How much do you know? Take the UNICEF Canada HIV/AIDS Quiz


How much do you know? Take the UNICEF Canada HIV/AIDS Quiz

1. AIDS is the leading cause of death worldwide for people ages 15 to 49.
True
False

2. In many countries, HIV infection rates are much higher among teenage girls than teenage boys.
True
False

3. 1,700 infants became HIV-positive every day last year either during pregnancy, birth, or through breast feeding.
True
False

4. Sexual activity is the main route of HIV transmission in all parts of the world.
True
False

5. HIV/AIDS negatively impacts children’s rights
True
False

6. Five out of ten children in the world living with HIV/AIDS are African
True
False

7. Armed conflict increases the likelihood of HIV infection
True
False

8. All young people can access information on HIV/AIDS prevention at school.
True
False

9. Stigma and discrimination are the biggest barriers to testing, treatment and prevention of HIV/AIDS.
True
False

10. Fourteen million children have been orphaned by AIDS worldwide.
True
False

Answers

Question 1: True
Only a fraction of the world’s 1 billion young people are aware of the risks they face or have the knowledge or life skills they need to protect themselves from infection. Even young people who know all the ways to prevent infection may be unable to prevent infection because of poverty, sexual violence, or the absence of youth-friendly health services.

Question 2: True
Girls are getting infected faster, and they are getting infected earlier. Girls are physically more vulnerable to infection, but sexual violence and deep-rooted gender-based discrimination compound their risks.

Question 3: True
Infants are more vulnerable to HIV infection because of their un-formed immune system. Infants get sick faster, and their infections are more frequent, severe, and harder to cure. More than two thirds of infants infected with HIV die before they are five years old.

Question 4: False
In Central and Eastern Europe and Central Asia, new HIV infections occur mainly among injecting drug users.

Question 5: True
HIV/AIDS is much more than just a disease. It prevents children and youth all over the world from enjoying their rights to life, food, health, education, an adequate standard of living, and protection from abuse and exploitation.

Question 6: False
Sub-Saharan Africa has been the region hardest hit by HIV/AIDS. In fact, it is home to 9 out of 10 children in the world living with HIV/AIDS.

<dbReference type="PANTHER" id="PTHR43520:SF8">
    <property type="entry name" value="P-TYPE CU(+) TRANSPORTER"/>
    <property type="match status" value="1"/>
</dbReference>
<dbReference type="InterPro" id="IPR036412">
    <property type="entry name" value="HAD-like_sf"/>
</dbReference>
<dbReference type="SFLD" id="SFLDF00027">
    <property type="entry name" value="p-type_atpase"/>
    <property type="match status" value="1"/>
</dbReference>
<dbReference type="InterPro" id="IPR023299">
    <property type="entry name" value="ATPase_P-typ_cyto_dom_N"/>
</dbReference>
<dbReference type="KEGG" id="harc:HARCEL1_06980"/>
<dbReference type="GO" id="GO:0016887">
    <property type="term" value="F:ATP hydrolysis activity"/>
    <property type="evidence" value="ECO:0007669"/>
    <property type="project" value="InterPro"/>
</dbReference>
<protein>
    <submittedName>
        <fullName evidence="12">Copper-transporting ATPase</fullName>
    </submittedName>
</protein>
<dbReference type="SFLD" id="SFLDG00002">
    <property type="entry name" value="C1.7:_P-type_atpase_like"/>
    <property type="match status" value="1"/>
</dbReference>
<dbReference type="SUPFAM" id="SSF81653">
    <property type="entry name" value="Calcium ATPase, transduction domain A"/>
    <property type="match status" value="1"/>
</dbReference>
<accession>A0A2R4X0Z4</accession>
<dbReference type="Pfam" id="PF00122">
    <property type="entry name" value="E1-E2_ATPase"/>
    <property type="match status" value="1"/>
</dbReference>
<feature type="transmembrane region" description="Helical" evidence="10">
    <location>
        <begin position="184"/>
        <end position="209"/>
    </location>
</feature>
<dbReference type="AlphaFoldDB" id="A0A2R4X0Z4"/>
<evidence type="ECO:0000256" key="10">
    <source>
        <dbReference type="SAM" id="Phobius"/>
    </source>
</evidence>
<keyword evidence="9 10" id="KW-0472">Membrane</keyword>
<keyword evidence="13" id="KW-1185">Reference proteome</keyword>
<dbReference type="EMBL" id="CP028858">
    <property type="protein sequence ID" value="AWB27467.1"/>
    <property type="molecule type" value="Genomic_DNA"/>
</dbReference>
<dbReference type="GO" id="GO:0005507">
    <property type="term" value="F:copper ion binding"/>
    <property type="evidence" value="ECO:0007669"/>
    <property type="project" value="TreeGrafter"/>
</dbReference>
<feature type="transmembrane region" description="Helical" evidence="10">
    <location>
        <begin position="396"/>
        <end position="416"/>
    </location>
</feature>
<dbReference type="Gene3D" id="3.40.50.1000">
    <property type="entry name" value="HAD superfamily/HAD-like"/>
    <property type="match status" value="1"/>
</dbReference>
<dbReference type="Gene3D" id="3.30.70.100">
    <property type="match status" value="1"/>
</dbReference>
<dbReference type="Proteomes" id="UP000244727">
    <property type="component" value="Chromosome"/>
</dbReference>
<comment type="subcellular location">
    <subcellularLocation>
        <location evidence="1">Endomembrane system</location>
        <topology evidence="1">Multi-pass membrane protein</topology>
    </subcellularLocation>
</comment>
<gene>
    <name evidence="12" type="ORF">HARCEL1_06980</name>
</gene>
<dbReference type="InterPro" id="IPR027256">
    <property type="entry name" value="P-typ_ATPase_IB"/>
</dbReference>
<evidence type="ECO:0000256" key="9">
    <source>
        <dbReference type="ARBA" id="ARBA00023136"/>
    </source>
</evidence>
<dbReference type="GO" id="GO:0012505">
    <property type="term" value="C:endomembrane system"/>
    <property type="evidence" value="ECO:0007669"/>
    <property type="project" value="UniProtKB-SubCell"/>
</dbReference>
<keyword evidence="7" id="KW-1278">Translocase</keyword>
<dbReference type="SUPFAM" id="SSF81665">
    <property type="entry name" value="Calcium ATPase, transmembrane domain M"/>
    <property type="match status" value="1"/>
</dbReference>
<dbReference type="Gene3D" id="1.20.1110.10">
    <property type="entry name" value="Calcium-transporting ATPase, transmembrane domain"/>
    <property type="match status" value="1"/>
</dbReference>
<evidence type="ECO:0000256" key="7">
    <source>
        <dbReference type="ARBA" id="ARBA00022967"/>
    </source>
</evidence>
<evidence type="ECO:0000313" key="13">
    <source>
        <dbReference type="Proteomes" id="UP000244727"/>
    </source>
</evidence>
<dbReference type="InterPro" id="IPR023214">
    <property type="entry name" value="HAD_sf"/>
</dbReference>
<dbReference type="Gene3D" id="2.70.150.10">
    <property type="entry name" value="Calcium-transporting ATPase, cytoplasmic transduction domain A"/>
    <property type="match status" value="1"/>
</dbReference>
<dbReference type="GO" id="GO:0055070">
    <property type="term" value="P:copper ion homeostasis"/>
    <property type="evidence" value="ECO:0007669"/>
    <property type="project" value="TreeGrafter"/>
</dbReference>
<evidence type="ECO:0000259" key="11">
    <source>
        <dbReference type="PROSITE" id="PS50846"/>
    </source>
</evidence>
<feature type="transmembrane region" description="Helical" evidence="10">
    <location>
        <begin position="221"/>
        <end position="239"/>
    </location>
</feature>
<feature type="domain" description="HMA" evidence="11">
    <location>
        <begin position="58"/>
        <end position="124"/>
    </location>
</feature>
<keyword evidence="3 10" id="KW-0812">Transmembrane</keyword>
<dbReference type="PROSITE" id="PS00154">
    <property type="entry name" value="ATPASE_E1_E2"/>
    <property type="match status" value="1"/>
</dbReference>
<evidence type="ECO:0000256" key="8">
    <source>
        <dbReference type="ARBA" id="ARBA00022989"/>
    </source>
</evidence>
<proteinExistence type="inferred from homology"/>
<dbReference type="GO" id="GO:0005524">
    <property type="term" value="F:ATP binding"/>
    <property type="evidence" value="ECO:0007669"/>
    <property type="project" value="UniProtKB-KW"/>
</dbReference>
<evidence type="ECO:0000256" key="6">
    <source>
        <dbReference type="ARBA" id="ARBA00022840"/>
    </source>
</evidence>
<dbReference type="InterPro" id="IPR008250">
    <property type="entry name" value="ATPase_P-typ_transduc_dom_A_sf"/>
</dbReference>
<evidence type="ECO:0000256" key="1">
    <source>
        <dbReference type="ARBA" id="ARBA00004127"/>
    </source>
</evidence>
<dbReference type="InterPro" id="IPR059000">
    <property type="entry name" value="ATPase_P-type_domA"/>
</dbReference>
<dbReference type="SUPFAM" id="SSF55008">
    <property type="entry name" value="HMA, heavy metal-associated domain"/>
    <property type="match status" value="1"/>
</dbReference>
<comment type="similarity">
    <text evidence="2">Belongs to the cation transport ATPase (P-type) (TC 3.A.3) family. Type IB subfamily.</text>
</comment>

Question 7: True
Many countries plagued by conflict also have serious HIV/AIDS epidemics. In fact, 13 of the 17 countries with over 100,000 children orphaned by AIDS are either in conflict or on the brink of emergency. Armed conflict creates and aggravates the conditions – and the human rights abuses – that make people particularly vulnerable to HIV/AIDS.

Question 8: False
Young people most vulnerable to HIV/AIDS (ie: street children, child labourers and sex workers) – are also the most difficult to reach because they are not in school. These young people are more likely to be ignored and ostracized than helped.

Question 9: True
Stigma and discrimination against those with HIV/AIDS is the reason why people infected with the disease often don’t seek testing and treatment. This explains in part why, in some countries, up to 90 per cent of people who are HIV-positive don’t know their status and may be unintentionally spreading the disease.

Question 10: True
One of the most devastating aspects of the HIV/AIDS epidemic is the growing proportion of children the disease has orphaned. Unlike most diseases, HIV/AIDS generally kills not just one, but both parents. Children orphaned by AIDS often face malnutrition, illness, physical and psychosocial trauma, impaired cognitive and emotional development, violence, discrimination and exploitation.

UNICEF Canada HIV/AIDS Education Centre

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